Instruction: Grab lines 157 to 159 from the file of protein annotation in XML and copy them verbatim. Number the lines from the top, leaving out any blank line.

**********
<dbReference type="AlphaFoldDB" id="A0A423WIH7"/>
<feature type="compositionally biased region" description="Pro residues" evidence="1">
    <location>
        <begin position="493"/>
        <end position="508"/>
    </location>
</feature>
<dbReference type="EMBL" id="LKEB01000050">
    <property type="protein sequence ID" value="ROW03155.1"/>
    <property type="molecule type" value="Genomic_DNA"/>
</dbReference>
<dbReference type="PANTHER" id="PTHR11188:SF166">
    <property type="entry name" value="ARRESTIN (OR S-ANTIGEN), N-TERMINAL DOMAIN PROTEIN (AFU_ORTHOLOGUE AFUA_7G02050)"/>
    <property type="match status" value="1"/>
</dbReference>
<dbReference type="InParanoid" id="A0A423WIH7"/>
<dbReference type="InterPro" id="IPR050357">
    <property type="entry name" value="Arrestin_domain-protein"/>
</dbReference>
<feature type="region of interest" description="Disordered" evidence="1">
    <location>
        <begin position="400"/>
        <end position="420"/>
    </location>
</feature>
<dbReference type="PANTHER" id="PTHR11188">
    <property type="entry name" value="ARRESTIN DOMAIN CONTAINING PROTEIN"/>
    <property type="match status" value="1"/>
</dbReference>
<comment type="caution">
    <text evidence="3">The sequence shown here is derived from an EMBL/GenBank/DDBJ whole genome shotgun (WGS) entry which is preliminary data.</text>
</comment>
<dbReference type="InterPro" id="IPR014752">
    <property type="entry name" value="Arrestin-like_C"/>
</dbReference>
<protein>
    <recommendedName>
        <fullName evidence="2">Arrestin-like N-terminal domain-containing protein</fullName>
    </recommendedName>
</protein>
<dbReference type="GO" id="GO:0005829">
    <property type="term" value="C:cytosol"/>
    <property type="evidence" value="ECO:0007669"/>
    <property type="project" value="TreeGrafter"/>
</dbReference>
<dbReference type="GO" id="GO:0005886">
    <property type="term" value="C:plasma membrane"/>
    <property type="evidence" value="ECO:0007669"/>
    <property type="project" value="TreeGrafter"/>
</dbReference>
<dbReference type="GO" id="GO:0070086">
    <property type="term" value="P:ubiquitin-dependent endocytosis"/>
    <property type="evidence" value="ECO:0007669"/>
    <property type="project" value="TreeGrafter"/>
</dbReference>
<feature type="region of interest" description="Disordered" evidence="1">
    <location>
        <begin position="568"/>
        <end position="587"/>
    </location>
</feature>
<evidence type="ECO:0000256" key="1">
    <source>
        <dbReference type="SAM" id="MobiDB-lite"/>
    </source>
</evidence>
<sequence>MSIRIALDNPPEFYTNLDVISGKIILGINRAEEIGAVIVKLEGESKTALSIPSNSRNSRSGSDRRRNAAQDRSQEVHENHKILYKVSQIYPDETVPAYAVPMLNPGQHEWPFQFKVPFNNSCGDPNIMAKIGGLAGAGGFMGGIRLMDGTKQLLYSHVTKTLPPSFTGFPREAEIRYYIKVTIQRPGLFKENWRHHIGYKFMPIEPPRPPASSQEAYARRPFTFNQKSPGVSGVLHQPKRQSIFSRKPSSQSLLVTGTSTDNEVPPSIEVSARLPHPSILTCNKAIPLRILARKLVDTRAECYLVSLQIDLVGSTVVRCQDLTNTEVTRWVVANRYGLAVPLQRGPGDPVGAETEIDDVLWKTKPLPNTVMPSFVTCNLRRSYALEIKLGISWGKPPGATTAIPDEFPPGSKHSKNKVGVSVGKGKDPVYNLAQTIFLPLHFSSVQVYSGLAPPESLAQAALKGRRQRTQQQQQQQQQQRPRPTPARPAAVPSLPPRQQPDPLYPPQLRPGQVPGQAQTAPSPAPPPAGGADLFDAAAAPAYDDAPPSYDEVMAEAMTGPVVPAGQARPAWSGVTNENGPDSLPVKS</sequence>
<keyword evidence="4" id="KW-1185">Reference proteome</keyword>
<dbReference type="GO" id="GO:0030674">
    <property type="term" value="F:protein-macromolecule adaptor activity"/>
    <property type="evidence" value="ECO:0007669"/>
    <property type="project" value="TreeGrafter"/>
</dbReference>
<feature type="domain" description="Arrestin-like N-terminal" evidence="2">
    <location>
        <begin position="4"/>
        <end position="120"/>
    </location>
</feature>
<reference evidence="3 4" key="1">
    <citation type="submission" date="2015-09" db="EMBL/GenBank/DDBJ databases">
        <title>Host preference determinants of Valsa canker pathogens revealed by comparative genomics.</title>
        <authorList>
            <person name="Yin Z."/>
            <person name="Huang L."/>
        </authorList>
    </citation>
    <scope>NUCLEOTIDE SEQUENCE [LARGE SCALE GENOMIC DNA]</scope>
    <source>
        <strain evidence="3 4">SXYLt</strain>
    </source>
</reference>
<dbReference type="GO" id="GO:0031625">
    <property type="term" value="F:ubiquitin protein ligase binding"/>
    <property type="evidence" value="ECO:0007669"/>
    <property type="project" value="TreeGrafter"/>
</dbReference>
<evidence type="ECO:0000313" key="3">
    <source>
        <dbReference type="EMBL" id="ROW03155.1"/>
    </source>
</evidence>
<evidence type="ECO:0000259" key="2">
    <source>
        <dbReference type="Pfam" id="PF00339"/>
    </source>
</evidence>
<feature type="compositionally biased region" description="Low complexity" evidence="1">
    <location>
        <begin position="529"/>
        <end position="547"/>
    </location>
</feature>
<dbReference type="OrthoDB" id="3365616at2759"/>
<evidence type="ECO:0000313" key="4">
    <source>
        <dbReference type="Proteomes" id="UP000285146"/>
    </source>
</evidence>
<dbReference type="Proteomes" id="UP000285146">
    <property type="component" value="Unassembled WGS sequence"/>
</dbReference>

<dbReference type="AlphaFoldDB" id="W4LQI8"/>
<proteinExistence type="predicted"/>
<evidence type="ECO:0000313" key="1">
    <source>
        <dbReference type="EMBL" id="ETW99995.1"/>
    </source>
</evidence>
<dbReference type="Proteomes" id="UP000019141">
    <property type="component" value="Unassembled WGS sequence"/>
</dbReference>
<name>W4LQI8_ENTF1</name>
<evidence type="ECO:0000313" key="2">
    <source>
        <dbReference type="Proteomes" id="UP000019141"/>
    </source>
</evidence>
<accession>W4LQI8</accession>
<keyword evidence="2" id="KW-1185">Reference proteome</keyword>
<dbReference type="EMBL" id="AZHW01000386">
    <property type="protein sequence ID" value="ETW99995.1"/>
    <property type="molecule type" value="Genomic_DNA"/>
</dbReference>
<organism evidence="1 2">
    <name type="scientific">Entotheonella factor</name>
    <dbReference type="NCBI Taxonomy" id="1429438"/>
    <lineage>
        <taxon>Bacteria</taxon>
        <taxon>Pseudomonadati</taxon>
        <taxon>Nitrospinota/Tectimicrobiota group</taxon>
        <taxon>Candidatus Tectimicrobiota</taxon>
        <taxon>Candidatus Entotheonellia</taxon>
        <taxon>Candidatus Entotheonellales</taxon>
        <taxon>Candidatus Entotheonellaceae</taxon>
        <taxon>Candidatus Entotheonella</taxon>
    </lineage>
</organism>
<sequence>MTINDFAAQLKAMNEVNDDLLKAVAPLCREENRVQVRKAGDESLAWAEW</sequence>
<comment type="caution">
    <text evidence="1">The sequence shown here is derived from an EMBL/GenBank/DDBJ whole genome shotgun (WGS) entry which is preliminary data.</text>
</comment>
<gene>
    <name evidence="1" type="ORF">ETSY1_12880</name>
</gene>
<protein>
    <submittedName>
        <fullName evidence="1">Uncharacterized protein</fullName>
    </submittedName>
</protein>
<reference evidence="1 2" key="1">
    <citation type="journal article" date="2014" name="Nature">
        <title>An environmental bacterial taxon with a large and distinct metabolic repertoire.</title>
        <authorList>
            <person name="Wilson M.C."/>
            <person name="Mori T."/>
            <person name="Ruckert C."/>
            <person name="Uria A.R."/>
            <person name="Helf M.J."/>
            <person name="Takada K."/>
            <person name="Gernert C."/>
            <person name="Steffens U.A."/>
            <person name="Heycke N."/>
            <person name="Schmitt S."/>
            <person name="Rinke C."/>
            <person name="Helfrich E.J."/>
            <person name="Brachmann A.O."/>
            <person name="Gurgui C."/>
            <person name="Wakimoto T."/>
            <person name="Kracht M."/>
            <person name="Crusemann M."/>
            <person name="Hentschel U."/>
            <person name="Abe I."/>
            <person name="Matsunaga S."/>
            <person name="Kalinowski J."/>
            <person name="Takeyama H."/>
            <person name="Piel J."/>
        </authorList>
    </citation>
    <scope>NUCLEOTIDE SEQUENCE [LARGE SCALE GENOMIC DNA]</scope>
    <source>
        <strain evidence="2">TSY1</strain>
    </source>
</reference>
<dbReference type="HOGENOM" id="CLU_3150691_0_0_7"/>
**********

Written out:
    </lineage>
</organism>
<sequence>MTINDFAAQLKAMNEVNDDLLKAVAPLCREENRVQVRKAGDESLAWAEW</sequence>